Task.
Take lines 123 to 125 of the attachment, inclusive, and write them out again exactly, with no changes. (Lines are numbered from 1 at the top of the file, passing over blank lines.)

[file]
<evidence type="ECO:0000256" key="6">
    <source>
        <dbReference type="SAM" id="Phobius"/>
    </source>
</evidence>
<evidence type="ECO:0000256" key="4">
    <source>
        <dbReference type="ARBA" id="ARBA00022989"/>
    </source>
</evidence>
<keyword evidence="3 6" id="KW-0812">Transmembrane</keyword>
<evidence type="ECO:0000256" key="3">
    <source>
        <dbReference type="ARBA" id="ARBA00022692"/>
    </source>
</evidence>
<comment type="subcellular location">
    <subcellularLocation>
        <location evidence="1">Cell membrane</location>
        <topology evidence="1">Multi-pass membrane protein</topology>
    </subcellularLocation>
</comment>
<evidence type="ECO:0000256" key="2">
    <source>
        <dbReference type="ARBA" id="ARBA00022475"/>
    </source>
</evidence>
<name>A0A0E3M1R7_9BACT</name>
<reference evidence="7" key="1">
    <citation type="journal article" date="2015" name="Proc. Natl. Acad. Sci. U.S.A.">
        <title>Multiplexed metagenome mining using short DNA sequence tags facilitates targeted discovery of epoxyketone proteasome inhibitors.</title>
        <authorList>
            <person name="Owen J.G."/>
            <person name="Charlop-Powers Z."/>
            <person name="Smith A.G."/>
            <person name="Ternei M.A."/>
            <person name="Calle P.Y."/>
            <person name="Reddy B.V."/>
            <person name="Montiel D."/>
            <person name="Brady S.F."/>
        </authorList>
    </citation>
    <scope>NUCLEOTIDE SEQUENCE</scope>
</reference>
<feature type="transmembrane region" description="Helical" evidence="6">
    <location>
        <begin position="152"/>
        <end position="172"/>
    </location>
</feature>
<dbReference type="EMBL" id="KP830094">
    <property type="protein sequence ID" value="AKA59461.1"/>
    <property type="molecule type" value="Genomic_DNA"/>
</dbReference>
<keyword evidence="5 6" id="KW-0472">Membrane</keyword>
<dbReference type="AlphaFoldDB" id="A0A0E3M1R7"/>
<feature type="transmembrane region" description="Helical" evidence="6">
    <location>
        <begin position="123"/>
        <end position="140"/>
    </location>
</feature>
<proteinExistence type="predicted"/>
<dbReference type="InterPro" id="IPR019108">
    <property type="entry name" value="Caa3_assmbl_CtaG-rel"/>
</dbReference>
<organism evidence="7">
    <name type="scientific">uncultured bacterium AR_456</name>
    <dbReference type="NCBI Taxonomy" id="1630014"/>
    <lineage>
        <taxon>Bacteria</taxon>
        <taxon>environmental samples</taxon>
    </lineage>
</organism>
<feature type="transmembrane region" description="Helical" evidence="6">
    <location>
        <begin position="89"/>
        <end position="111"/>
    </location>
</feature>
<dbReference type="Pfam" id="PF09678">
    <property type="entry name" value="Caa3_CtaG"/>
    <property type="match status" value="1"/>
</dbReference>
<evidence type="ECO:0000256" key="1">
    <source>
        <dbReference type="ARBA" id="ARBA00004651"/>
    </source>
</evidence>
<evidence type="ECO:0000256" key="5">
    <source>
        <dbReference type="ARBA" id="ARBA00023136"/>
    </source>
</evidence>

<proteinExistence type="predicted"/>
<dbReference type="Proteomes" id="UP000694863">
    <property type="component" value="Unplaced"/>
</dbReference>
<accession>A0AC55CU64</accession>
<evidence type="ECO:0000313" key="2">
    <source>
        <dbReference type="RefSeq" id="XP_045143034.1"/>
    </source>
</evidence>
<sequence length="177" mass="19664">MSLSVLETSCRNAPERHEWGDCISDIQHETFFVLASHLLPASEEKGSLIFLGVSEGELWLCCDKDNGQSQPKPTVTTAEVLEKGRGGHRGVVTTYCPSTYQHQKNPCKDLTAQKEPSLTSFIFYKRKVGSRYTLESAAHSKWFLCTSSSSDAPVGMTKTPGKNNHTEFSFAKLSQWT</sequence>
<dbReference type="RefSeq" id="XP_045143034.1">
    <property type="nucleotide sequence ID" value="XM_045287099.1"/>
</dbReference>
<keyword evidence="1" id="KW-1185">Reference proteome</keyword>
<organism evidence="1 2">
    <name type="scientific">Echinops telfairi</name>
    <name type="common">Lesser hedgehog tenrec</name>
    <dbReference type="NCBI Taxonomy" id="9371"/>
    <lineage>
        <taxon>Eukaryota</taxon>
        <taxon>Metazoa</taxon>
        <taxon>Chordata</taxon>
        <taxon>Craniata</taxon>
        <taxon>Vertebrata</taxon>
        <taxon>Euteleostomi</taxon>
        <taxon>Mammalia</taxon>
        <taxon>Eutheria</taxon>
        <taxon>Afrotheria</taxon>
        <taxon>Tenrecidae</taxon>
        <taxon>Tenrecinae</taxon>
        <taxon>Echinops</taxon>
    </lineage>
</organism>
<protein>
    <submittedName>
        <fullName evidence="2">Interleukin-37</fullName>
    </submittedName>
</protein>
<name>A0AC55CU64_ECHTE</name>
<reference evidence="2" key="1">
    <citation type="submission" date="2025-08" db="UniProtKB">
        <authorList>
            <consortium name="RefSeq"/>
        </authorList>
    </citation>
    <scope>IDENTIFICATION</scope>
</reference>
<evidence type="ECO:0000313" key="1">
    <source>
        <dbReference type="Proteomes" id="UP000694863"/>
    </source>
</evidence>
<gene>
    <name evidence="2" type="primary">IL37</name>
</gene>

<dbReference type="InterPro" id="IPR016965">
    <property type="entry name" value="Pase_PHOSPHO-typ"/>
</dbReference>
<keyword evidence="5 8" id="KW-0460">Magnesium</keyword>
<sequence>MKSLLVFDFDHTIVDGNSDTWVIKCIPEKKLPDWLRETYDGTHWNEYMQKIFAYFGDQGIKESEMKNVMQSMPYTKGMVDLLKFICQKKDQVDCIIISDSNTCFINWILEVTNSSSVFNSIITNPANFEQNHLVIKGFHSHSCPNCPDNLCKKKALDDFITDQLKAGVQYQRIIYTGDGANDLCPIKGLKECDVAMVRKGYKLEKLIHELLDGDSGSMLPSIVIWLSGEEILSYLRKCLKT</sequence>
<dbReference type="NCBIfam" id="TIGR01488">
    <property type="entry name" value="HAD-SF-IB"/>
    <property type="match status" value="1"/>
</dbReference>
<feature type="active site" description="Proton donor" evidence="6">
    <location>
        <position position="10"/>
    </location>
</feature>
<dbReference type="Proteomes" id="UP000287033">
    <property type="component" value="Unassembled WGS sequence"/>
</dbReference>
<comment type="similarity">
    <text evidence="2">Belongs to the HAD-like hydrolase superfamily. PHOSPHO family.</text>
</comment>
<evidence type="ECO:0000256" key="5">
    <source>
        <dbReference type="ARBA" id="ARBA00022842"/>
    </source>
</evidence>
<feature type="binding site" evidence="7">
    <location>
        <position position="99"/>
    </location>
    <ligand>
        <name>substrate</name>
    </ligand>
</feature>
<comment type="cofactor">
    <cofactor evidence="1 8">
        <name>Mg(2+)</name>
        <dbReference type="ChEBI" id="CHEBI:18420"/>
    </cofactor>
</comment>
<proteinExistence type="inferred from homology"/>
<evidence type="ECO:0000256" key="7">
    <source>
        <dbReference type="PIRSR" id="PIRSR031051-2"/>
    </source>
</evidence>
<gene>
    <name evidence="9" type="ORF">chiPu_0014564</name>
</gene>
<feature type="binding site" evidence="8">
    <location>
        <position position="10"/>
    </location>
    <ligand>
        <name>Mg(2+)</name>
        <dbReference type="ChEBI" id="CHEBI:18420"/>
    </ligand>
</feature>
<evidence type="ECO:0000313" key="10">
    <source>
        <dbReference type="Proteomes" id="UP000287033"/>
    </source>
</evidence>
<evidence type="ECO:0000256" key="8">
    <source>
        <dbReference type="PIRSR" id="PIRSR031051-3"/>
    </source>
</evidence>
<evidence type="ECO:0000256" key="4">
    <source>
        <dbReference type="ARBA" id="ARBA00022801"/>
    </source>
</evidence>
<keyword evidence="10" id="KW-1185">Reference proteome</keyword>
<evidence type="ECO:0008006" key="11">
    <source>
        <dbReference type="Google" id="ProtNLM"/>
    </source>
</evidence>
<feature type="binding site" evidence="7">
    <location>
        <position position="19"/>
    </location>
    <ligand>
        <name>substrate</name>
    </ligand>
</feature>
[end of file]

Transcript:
        <taxon>Afrotheria</taxon>
        <taxon>Tenrecidae</taxon>
        <taxon>Tenrecinae</taxon>